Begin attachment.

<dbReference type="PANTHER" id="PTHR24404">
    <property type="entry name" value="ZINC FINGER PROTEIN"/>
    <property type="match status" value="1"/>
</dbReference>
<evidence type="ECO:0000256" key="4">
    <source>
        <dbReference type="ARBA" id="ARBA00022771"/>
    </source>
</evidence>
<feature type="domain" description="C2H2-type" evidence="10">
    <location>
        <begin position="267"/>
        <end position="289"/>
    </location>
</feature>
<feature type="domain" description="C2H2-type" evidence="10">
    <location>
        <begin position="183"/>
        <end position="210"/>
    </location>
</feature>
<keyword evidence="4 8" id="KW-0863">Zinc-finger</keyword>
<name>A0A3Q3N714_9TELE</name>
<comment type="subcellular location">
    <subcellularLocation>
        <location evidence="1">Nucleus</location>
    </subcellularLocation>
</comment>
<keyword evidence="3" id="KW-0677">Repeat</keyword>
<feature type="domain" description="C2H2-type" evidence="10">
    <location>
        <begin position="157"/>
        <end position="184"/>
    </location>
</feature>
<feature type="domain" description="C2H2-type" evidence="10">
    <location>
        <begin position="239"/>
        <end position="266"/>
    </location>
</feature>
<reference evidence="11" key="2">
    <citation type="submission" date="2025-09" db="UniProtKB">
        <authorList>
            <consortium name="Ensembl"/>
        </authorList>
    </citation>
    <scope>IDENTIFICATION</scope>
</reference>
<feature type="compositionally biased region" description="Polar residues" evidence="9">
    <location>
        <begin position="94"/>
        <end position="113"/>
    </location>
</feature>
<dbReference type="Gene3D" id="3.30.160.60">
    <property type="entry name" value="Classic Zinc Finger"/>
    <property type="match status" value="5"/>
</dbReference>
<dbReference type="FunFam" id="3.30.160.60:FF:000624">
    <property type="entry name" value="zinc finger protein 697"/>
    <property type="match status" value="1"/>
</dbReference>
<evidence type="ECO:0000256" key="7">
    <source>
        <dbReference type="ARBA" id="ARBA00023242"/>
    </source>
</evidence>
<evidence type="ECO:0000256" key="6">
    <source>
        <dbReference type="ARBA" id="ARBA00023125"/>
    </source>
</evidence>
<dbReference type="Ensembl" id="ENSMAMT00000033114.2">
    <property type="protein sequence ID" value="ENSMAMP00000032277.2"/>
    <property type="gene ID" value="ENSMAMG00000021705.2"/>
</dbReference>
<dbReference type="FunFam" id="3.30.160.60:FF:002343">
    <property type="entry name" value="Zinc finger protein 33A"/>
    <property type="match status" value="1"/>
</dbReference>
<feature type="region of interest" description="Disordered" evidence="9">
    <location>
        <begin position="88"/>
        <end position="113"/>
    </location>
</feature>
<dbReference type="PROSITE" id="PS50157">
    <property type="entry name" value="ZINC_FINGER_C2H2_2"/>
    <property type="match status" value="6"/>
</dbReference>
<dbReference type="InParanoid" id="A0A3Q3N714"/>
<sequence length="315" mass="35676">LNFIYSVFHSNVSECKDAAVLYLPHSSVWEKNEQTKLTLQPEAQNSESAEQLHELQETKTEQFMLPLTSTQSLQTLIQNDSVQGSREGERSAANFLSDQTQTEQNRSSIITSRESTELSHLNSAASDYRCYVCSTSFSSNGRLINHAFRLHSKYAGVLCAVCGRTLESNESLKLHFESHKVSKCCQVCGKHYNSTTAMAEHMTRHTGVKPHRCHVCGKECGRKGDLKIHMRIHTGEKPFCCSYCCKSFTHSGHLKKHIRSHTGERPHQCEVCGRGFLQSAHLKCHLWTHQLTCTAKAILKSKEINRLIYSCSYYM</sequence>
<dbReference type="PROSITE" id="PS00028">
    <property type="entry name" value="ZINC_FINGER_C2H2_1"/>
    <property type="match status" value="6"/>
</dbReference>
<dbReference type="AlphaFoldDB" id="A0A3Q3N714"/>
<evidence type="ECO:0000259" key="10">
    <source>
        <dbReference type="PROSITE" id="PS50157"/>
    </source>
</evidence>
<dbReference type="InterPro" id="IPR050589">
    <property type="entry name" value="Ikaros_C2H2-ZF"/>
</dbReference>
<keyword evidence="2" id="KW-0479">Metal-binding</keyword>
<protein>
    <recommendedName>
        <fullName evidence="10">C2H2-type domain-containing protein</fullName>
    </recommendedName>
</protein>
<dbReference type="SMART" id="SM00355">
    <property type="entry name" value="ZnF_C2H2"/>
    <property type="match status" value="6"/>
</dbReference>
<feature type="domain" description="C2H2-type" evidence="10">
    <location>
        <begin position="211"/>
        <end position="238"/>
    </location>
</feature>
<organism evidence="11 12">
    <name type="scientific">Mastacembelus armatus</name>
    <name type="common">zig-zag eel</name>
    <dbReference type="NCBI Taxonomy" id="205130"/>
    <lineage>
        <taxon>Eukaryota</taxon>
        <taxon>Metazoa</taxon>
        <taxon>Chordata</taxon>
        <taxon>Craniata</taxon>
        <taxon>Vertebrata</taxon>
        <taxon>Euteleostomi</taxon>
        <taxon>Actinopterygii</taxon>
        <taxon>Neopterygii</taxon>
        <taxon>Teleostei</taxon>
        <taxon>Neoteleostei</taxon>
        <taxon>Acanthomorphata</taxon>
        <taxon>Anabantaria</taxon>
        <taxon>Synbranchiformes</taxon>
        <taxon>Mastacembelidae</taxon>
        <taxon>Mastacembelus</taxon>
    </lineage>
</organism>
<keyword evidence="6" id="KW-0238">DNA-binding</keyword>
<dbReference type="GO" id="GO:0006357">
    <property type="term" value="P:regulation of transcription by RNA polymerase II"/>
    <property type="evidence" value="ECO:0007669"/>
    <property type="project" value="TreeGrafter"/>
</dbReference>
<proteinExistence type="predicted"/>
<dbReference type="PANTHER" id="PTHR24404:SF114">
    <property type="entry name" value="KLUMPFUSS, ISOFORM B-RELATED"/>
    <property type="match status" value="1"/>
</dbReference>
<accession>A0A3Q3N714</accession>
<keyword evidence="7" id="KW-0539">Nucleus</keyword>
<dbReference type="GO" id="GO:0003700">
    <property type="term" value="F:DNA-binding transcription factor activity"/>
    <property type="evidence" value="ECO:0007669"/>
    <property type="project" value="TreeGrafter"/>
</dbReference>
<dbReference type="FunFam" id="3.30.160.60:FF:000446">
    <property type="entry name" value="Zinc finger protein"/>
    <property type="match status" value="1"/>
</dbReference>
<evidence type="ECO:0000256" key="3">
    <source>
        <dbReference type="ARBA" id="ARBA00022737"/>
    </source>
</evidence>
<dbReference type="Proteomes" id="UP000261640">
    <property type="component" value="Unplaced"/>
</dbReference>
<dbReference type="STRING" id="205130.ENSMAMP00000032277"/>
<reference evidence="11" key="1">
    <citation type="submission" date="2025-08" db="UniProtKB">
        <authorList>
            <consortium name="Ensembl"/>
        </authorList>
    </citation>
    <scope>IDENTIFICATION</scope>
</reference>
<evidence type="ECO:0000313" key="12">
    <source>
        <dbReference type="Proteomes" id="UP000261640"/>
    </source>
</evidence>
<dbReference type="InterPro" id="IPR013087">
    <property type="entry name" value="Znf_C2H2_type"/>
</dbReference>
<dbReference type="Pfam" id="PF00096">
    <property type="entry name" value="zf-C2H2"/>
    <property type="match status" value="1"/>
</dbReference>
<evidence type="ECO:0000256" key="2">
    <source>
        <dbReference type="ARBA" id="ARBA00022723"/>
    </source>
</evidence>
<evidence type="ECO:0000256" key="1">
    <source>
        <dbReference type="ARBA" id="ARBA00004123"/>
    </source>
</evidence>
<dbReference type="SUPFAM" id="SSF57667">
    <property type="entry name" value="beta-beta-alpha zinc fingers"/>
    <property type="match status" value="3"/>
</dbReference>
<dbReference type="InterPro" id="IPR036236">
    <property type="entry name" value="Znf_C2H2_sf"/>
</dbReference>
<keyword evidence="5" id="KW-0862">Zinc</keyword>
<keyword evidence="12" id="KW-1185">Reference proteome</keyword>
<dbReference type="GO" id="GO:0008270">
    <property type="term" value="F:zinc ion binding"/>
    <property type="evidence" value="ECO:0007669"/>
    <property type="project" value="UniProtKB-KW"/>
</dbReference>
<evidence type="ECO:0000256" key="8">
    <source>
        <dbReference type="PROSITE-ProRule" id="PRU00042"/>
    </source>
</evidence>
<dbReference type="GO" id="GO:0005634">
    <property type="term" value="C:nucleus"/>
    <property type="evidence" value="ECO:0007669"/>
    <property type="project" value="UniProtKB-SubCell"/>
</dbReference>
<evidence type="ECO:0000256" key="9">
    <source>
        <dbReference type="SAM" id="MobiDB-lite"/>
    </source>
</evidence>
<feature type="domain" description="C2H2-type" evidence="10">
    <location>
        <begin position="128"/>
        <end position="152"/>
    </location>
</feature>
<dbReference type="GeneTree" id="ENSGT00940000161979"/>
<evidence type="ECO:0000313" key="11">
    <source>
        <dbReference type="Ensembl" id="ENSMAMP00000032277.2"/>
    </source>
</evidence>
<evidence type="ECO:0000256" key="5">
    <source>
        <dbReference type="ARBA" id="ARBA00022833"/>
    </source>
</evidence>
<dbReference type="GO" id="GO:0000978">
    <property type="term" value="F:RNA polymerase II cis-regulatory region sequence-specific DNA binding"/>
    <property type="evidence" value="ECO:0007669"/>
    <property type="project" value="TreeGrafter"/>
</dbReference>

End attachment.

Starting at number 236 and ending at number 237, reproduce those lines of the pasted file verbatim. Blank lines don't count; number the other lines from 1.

    <location>
        <begin position="128"/>